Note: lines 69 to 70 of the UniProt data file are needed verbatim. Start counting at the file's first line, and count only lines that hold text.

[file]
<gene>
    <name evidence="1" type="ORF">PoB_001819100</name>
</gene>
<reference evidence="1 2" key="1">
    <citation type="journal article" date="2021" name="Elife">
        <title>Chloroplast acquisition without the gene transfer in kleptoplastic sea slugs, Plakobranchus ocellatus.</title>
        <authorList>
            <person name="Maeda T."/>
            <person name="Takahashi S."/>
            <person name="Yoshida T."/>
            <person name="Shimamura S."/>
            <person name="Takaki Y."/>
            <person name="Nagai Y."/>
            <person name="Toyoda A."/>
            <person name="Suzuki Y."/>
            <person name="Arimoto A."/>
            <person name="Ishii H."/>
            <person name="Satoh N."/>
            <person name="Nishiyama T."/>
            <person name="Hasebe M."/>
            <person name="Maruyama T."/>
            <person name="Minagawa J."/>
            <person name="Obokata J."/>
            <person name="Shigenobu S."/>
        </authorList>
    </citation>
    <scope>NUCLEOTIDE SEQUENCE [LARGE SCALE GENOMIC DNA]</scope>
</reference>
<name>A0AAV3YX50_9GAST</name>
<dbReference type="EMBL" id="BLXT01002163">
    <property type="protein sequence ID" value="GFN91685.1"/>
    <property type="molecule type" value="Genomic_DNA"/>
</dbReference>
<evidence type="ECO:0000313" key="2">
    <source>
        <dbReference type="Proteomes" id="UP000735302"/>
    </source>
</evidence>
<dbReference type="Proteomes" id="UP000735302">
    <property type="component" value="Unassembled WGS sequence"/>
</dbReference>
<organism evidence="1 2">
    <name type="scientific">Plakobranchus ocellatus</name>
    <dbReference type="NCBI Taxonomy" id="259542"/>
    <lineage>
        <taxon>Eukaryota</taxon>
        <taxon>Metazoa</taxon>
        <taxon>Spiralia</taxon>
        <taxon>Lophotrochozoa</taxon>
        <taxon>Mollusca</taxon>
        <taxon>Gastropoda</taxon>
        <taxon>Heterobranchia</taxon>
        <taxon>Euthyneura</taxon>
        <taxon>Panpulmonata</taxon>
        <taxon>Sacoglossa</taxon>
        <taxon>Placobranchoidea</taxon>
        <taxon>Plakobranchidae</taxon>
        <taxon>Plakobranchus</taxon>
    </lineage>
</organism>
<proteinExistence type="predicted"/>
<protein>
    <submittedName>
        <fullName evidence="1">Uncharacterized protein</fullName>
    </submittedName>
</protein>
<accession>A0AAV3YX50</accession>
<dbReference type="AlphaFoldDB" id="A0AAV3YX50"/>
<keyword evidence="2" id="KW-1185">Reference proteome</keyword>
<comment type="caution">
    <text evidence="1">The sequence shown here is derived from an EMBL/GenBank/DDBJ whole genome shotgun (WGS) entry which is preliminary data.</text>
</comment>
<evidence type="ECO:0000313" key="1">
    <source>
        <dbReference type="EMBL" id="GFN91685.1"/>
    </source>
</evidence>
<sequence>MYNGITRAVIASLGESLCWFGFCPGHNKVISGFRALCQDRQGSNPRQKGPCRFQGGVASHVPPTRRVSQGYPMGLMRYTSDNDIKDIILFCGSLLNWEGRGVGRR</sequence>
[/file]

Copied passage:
<keyword evidence="2" id="KW-1185">Reference proteome</keyword>
<comment type="caution">